HashiCorp Boundary offers an extensible domain model that allows administrators to organize target resources in a way that complements how their organization prefers to manage its infrastructure. However that flexibility can become a hindrance when it comes to setting up a quick proof-of-concept and defining a target in order to create a session.

Boundary 0.12 introduces a quicker way to set up a target. Traditionally, a user would need to define hosts within a host set and then assign that to a target. The hosts contain the hostname or IP address of the computing resources that the user would like to connect to, and the target definition contains various connection parameters to those hosts.

Starting with 0.12 users can specify the hostname/IP address directly within the target definition, negating the need to create hosts, host sets, or host catalogs. This functionality allows a user to get started with Boundary quickly while maintaining the same level of flexibility for more complex and production-like scenarios.

For more information, refer to the Target and host resources documentation.

»Credential templating for Vault paths (0.11.1)

Before credential templating in Boundary, if an administrator wanted to map credentials associated with specific users, they were forced to create individual targets and credential libraries for each user for the same host. This leads to resource sprawl within Boundary, resulting in hundreds to thousands of individual credential libraries at scale.

The table below shows an example list of per-user credentials for access to a common host. Before credential templating, administrators had to set up targets for each user.

User Credential Library Path Target
Joe /kv/data/joe target_ssh_joe
Swati /kv/data/swati target_ssh_swati
Justin /kv/data/justin target_ssh_justin

In Boundary 0.12, we’ve added support for credential templating within credential libraries. This allows administrators to configure one target with one credential library that generates per-user credentials.

The table below shows an example list for setting up a single target with unique credentials for each user through credential templating. Administrators no longer need to maintain targets for each user.

User Credential Library Path Target
Joe /kv/data/{{ .Account.LoginName }} target_ssh
Swati /kv/data/{{ .Account.LoginName }} target_ssh
Justin /kv/data/{{ .Account.LoginName }} target_ssh

Users can perform credential templating based on:

  • {{.User.Id}} - The user's ID.
  • {{.User.Name}} - The user's name from the user resource.
  • {{.User.FullName}} - The user's name from the account corresponding to the primary auth method in the user's scope. This value may be unpopulated or different from the account name used in the template.
  • {{.User.Email}} - The user's email address from the account corresponding to the primary auth method in the user's scope. This value may be unpopulated, or it may be different from the account name used in the template.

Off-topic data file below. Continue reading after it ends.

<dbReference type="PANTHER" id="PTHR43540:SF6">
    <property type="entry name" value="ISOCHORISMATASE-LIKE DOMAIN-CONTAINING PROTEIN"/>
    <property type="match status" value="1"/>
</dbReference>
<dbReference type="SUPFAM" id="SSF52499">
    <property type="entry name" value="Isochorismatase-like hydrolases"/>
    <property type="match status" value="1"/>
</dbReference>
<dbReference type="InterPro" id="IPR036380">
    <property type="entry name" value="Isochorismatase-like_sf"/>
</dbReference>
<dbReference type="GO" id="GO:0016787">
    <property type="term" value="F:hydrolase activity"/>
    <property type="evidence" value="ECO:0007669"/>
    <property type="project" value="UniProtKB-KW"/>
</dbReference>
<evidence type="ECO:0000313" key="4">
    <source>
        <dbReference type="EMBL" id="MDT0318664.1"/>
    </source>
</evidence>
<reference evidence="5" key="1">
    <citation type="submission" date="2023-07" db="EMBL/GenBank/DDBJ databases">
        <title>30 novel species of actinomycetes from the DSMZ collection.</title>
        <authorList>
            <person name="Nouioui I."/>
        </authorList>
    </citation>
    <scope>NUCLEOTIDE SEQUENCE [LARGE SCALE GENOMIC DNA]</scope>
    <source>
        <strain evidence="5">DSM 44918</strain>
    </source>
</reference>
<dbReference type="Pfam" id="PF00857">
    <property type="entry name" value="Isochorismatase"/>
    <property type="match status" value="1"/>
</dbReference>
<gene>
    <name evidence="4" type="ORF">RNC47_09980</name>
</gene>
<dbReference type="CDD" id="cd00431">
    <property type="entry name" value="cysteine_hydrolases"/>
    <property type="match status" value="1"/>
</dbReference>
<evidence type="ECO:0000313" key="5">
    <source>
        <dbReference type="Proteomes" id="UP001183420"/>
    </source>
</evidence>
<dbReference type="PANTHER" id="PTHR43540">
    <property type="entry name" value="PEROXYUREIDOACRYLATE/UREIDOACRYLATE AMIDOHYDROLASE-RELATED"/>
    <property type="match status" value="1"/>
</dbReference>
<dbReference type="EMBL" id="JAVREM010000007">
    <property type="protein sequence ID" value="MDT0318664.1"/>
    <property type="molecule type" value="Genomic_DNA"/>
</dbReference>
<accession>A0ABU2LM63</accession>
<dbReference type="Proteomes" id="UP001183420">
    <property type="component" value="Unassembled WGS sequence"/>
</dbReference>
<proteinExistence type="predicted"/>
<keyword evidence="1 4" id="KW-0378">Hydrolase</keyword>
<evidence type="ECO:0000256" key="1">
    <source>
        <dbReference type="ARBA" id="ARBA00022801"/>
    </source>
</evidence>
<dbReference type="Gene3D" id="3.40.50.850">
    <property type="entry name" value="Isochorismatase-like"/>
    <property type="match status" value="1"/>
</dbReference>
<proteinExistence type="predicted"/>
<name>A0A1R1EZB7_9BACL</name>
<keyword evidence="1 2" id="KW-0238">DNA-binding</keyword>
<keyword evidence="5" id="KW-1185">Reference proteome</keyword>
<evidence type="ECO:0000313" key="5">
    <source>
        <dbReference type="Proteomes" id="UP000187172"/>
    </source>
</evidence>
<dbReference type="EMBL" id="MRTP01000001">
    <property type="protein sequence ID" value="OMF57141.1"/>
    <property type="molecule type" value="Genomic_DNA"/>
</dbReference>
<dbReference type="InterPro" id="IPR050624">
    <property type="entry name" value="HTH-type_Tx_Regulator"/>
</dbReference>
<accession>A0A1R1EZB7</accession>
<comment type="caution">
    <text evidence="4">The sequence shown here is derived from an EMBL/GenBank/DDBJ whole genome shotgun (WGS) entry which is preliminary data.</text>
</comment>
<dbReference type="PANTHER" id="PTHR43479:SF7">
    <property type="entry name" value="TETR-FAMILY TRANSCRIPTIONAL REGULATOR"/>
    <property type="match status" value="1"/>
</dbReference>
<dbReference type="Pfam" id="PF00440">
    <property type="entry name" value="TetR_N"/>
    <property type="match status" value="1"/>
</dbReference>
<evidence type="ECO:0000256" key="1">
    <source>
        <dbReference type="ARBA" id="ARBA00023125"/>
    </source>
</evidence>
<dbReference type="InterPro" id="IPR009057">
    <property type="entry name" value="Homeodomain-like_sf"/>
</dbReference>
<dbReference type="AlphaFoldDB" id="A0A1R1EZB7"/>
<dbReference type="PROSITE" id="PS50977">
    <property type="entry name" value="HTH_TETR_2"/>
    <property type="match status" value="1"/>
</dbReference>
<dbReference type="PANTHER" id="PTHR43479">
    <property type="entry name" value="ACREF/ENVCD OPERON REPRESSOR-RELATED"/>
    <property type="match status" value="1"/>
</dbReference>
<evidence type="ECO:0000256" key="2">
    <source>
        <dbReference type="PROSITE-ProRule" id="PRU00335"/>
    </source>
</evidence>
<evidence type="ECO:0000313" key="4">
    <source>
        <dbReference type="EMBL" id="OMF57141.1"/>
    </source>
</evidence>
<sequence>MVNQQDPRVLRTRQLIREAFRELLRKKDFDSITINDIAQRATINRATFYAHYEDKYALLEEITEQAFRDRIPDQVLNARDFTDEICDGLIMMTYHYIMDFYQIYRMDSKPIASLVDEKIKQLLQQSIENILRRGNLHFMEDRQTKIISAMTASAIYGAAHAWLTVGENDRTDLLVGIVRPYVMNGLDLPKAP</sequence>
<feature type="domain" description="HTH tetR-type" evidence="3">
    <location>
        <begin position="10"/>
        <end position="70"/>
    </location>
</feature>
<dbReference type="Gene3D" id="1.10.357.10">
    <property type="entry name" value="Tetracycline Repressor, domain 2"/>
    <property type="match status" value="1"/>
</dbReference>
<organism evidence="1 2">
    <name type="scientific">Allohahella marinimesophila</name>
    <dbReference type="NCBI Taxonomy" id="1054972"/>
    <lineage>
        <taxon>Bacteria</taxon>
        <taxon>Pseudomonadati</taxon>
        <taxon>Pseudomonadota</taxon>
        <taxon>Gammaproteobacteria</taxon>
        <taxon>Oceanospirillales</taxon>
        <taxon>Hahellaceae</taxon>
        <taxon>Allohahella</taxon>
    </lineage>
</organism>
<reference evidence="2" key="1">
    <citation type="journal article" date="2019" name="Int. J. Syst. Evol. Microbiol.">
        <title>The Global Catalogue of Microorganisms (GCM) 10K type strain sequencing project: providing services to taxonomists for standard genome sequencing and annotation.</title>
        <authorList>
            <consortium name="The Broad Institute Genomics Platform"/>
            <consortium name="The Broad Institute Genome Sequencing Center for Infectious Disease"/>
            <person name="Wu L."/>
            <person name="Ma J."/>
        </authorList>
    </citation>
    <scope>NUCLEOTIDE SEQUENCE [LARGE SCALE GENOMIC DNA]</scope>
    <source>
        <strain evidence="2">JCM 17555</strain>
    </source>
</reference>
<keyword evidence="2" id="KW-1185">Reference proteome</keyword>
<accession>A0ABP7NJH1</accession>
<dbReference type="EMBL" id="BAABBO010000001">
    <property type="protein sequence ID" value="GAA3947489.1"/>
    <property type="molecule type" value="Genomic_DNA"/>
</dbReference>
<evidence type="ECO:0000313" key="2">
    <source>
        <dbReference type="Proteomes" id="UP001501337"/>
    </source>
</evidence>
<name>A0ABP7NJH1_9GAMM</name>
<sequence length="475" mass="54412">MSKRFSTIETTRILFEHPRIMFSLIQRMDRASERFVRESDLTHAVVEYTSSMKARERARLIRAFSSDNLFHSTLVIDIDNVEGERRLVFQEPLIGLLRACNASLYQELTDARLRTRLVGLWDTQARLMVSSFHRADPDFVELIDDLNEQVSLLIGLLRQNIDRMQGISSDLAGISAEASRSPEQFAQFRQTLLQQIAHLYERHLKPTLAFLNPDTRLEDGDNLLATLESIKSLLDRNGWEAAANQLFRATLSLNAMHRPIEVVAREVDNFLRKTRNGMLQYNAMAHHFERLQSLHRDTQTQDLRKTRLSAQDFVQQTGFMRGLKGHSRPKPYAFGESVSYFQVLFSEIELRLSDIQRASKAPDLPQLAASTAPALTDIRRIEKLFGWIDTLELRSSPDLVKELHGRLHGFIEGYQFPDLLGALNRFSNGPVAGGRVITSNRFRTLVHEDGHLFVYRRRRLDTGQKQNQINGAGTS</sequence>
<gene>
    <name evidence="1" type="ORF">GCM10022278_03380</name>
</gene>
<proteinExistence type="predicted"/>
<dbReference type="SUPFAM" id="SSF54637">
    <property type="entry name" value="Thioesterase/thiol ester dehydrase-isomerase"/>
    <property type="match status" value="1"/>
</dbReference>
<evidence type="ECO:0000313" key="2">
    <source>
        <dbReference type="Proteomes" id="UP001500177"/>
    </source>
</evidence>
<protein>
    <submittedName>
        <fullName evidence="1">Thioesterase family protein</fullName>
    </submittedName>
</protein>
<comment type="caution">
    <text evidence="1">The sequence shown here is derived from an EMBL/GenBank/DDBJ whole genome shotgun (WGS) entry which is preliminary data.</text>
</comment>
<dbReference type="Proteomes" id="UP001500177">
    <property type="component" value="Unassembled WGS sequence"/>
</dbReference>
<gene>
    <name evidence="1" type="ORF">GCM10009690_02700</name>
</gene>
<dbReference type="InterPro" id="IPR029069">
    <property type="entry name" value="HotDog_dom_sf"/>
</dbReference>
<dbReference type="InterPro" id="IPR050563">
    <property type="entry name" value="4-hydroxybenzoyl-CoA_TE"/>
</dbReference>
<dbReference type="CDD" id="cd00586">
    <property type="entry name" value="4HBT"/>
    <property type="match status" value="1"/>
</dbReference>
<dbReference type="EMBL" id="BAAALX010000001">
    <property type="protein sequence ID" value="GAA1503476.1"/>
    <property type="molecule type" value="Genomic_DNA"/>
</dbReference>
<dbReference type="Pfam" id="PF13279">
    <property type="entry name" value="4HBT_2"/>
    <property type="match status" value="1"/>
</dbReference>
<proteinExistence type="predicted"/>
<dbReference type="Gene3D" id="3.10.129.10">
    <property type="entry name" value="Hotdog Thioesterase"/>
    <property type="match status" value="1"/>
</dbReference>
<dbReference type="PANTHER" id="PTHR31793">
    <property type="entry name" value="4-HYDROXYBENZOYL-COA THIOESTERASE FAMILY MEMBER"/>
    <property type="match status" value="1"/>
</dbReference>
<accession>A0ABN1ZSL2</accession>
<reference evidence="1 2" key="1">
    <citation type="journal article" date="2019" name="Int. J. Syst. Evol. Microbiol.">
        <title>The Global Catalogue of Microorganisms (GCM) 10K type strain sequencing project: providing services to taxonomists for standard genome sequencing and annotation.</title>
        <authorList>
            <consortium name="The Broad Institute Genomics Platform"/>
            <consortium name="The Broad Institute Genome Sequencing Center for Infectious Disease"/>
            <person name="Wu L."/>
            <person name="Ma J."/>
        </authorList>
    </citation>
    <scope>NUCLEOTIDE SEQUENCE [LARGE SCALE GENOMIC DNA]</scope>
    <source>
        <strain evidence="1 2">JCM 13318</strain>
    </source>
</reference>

• {{.Account.Id}} - The account's ID.
  • {{.Account.Name}} - The name of the account from the account resource.
  • {{.Account.LoginName}} - The account's login name, if a login name is used by that type of account.
  • {{.Account.Subject}} - The account's subject, if a subject is used by that type of account.
  • {{.Account.Email}} - The account's email, if email is used by that type of account.
Boundary credential library

For more information, refer to the Vault credential library parameter templating documentation.

»Key lifecycle management (Boundary 0.11.1)

You can now manage the lifecycles of both KEKs and DEKs using the new key rotation and key version destruction functionality.

When rotating the keys, Boundary creates a new key version for the KEK and all DEKs in the specified scope. These new key versions are used for future encryption operations, while the older key versions may still be used for decrypting existing data in the database. It is considered a best practice to regularly rotate encryption keys to lessen the impact of key compromise, among other factors.

In addition to creating a new key version for all keys in the scope, you can optionally use the rotate key command to re-encrypt existing key versions with the new KEK version so all DEK versions, both old and new, are encrypted using the new KEK version.

For more information, refer to our Key version lifecycle management documentation and the Boundary KMS root key migration blog post.

»JSON credentials

Up to Boundary 0.11, Boundary’s static credential store supports only two static credential types: username/password and SSH private key types. With Boundary 0.12, we’re introducing a new JSON credential type to the static credential store.

Boundary using JSON blobs

Administrators can now create and broker JSON blobs to authorized users connecting to machines. This allows for more flexibility in the credentials that can be brokered.

»Auth method improvements

Previously, authenticating through the CLI required you to provide an auth method ID. This value is sometimes difficult to find, if you did not previously save the ID. Starting in version 0.12, the Boundary CLI no longer requires you to provide an auth method ID and will use the default auth method ID if none is provided. The built-in password auth method is now marked as “Primary” when an HCP Boundary cluster is deployed.

»Get started with Boundary 0.12

For more information about the new features and improvements introduced in Boundary 0.12, please see the release notes and 0.12 CVE fix.

If you’re new to HashiCorp Boundary, get up and running quickly with our Get started with Boundary tutorial. If you’d like to try the managed version of Boundary on the HashiCorp Cloud Platform, check out HCP Boundary with our free trial.